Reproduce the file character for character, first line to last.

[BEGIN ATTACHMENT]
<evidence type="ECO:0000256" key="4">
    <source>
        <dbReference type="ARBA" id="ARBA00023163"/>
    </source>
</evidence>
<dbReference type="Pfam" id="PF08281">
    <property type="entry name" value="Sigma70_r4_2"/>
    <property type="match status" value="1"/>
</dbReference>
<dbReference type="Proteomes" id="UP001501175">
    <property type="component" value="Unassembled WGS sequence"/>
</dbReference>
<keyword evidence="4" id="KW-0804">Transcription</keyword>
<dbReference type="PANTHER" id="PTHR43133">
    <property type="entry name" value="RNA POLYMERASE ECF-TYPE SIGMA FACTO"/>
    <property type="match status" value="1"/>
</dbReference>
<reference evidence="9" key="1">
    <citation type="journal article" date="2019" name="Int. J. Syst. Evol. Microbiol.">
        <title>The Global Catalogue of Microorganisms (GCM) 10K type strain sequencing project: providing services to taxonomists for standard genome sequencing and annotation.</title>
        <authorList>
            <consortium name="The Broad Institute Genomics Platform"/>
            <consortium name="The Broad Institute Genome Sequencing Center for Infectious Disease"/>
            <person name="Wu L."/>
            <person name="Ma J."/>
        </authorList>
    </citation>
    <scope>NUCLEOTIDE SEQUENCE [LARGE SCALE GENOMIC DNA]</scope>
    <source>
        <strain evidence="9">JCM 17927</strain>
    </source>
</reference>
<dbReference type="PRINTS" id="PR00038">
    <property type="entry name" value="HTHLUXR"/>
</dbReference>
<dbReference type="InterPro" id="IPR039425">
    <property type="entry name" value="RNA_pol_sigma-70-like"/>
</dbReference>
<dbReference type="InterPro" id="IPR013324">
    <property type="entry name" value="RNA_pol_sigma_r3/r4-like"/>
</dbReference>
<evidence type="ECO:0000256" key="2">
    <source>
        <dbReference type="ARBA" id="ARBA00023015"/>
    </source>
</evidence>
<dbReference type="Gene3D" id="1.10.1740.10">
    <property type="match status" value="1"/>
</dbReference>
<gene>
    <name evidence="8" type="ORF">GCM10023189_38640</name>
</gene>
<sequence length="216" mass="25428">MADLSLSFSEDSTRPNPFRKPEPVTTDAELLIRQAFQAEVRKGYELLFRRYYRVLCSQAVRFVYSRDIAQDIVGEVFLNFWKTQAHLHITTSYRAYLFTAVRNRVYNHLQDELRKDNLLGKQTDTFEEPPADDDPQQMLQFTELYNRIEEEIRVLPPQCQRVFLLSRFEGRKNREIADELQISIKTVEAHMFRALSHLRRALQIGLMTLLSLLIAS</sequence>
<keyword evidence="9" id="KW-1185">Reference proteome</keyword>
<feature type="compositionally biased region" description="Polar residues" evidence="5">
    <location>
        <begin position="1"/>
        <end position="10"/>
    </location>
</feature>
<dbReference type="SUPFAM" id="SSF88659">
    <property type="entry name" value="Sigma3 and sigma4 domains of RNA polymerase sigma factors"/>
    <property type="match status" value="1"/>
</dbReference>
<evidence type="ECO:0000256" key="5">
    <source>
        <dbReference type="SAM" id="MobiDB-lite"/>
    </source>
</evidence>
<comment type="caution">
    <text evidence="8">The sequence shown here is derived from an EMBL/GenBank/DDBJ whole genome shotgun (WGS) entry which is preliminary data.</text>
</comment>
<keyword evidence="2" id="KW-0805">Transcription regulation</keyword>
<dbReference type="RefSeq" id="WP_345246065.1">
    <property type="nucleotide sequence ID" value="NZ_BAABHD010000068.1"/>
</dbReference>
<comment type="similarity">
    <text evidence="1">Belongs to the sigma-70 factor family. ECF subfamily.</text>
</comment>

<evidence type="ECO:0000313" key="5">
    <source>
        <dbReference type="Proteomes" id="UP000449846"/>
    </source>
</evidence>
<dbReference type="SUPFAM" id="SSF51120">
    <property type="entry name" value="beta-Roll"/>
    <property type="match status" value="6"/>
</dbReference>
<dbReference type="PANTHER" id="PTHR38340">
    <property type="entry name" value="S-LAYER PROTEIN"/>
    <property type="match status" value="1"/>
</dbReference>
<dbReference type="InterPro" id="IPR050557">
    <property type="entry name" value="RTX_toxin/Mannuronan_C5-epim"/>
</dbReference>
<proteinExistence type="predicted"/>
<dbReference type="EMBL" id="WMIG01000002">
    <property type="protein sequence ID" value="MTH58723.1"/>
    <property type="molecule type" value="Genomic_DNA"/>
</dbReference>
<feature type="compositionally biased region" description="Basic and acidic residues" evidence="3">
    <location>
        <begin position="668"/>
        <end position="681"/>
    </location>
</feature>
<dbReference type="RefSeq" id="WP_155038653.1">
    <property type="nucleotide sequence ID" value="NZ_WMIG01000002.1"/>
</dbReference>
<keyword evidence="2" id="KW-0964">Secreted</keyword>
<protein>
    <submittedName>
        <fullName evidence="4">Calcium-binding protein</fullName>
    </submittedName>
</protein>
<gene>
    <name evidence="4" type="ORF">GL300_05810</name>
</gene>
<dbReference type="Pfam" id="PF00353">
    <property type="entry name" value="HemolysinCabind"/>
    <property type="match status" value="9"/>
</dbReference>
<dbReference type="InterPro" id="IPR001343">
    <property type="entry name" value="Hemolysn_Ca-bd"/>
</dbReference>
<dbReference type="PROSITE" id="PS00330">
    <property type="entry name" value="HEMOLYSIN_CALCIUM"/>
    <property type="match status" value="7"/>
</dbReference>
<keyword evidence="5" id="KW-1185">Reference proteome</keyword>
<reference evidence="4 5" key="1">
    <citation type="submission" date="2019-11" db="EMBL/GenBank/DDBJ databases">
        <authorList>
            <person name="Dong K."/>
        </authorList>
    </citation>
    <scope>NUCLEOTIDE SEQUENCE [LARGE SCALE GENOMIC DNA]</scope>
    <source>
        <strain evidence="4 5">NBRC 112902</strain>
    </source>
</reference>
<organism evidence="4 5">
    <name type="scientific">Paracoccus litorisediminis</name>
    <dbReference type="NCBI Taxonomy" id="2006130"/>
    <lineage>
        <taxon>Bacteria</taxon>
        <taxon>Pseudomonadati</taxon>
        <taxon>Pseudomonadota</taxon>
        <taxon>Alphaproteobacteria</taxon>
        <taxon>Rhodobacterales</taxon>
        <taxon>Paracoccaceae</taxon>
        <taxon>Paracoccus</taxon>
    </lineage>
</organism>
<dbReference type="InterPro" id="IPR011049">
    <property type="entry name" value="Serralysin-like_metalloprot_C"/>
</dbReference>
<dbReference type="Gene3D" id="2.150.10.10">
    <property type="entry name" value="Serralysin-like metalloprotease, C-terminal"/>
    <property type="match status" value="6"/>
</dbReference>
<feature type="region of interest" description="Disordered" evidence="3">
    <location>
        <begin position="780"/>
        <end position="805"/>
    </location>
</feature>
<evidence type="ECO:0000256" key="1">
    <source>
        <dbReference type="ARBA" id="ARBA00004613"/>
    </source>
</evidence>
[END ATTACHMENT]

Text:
<evidence type="ECO:0000256" key="4">
    <source>
        <dbReference type="ARBA" id="ARBA00023163"/>
    </source>
</evidence>
<dbReference type="Pfam" id="PF08281">
    <property type="entry name" value="Sigma70_r4_2"/>
    <property type="match status" value="1"/>
</dbReference>
<dbReference type="Proteomes" id="UP001501175">
    <property type="component" value="Unassembled WGS sequence"/>
</dbReference>
<keyword evidence="4" id="KW-0804">Transcription</keyword>
<dbReference type="PANTHER" id="PTHR43133">
    <property type="entry name" value="RNA POLYMERASE ECF-TYPE SIGMA FACTO"/>
    <property type="match status" value="1"/>
</dbReference>
<reference evidence="9" key="1">
    <citation type="journal article" date="2019" name="Int. J. Syst. Evol. Microbiol.">
        <title>The Global Catalogue of Microorganisms (GCM) 10K type strain sequencing project: providing services to taxonomists for standard genome sequencing and annotation.</title>
        <authorList>
            <consortium name="The Broad Institute Genomics Platform"/>
            <consortium name="The Broad Institute Genome Sequencing Center for Infectious Disease"/>
            <person name="Wu L."/>
            <person name="Ma J."/>
        </authorList>
    </citation>
    <scope>NUCLEOTIDE SEQUENCE [LARGE SCALE GENOMIC DNA]</scope>
    <source>
        <strain evidence="9">JCM 17927</strain>
    </source>
</reference>
<dbReference type="PRINTS" id="PR00038">
    <property type="entry name" value="HTHLUXR"/>
</dbReference>
<dbReference type="InterPro" id="IPR039425">
    <property type="entry name" value="RNA_pol_sigma-70-like"/>
</dbReference>
<dbReference type="InterPro" id="IPR013324">
    <property type="entry name" value="RNA_pol_sigma_r3/r4-like"/>
</dbReference>
<evidence type="ECO:0000256" key="2">
    <source>
        <dbReference type="ARBA" id="ARBA00023015"/>
    </source>
</evidence>
<dbReference type="Gene3D" id="1.10.1740.10">
    <property type="match status" value="1"/>
</dbReference>
<gene>
    <name evidence="8" type="ORF">GCM10023189_38640</name>
</gene>
<sequence length="216" mass="25428">MADLSLSFSEDSTRPNPFRKPEPVTTDAELLIRQAFQAEVRKGYELLFRRYYRVLCSQAVRFVYSRDIAQDIVGEVFLNFWKTQAHLHITTSYRAYLFTAVRNRVYNHLQDELRKDNLLGKQTDTFEEPPADDDPQQMLQFTELYNRIEEEIRVLPPQCQRVFLLSRFEGRKNREIADELQISIKTVEAHMFRALSHLRRALQIGLMTLLSLLIAS</sequence>
<keyword evidence="9" id="KW-1185">Reference proteome</keyword>
<feature type="compositionally biased region" description="Polar residues" evidence="5">
    <location>
        <begin position="1"/>
        <end position="10"/>
    </location>
</feature>
<dbReference type="SUPFAM" id="SSF88659">
    <property type="entry name" value="Sigma3 and sigma4 domains of RNA polymerase sigma factors"/>
    <property type="match status" value="1"/>
</dbReference>
<evidence type="ECO:0000256" key="5">
    <source>
        <dbReference type="SAM" id="MobiDB-lite"/>
    </source>
</evidence>
<comment type="caution">
    <text evidence="8">The sequence shown here is derived from an EMBL/GenBank/DDBJ whole genome shotgun (WGS) entry which is preliminary data.</text>
</comment>
<keyword evidence="2" id="KW-0805">Transcription regulation</keyword>
<dbReference type="RefSeq" id="WP_345246065.1">
    <property type="nucleotide sequence ID" value="NZ_BAABHD010000068.1"/>
</dbReference>
<comment type="similarity">
    <text evidence="1">Belongs to the sigma-70 factor family. ECF subfamily.</text>
</comment>

<evidence type="ECO:0000313" key="5">
    <source>
        <dbReference type="Proteomes" id="UP000449846"/>
    </source>
</evidence>
<dbReference type="SUPFAM" id="SSF51120">
    <property type="entry name" value="beta-Roll"/>
    <property type="match status" value="6"/>
</dbReference>
<dbReference type="PANTHER" id="PTHR38340">
    <property type="entry name" value="S-LAYER PROTEIN"/>
    <property type="match status" value="1"/>
</dbReference>
<dbReference type="InterPro" id="IPR050557">
    <property type="entry name" value="RTX_toxin/Mannuronan_C5-epim"/>
</dbReference>
<proteinExistence type="predicted"/>
<dbReference type="EMBL" id="WMIG01000002">
    <property type="protein sequence ID" value="MTH58723.1"/>
    <property type="molecule type" value="Genomic_DNA"/>
</dbReference>
<feature type="compositionally biased region" description="Basic and acidic residues" evidence="3">
    <location>
        <begin position="668"/>
        <end position="681"/>
    </location>
</feature>
<dbReference type="RefSeq" id="WP_155038653.1">
    <property type="nucleotide sequence ID" value="NZ_WMIG01000002.1"/>
</dbReference>
<keyword evidence="2" id="KW-0964">Secreted</keyword>
<protein>
    <submittedName>
        <fullName evidence="4">Calcium-binding protein</fullName>
    </submittedName>
</protein>
<gene>
    <name evidence="4" type="ORF">GL300_05810</name>
</gene>
<dbReference type="Pfam" id="PF00353">
    <property type="entry name" value="HemolysinCabind"/>
    <property type="match status" value="9"/>
</dbReference>
<dbReference type="InterPro" id="IPR001343">
    <property type="entry name" value="Hemolysn_Ca-bd"/>
</dbReference>
<dbReference type="PROSITE" id="PS00330">
    <property type="entry name" value="HEMOLYSIN_CALCIUM"/>
    <property type="match status" value="7"/>
</dbReference>
<keyword evidence="5" id="KW-1185">Reference proteome</keyword>
<reference evidence="4 5" key="1">
    <citation type="submission" date="2019-11" db="EMBL/GenBank/DDBJ databases">
        <authorList>
            <person name="Dong K."/>
        </authorList>
    </citation>
    <scope>NUCLEOTIDE SEQUENCE [LARGE SCALE GENOMIC DNA]</scope>
    <source>
        <strain evidence="4 5">NBRC 112902</strain>
    </source>
</reference>
<organism evidence="4 5">
    <name type="scientific">Paracoccus litorisediminis</name>
    <dbReference type="NCBI Taxonomy" id="2006130"/>
    <lineage>
        <taxon>Bacteria</taxon>
        <taxon>Pseudomonadati</taxon>
        <taxon>Pseudomonadota</taxon>
        <taxon>Alphaproteobacteria</taxon>
        <taxon>Rhodobacterales</taxon>
        <taxon>Paracoccaceae</taxon>
        <taxon>Paracoccus</taxon>
    </lineage>
</organism>
<dbReference type="InterPro" id="IPR011049">
    <property type="entry name" value="Serralysin-like_metalloprot_C"/>
</dbReference>
<dbReference type="Gene3D" id="2.150.10.10">
    <property type="entry name" value="Serralysin-like metalloprotease, C-terminal"/>
    <property type="match status" value="6"/>
</dbReference>
<feature type="region of interest" description="Disordered" evidence="3">
    <location>
        <begin position="780"/>
        <end position="805"/>
    </location>
</feature>
<evidence type="ECO:0000256" key="1">
    <source>
        <dbReference type="ARBA" id="ARBA00004613"/>
    </source>
</evidence>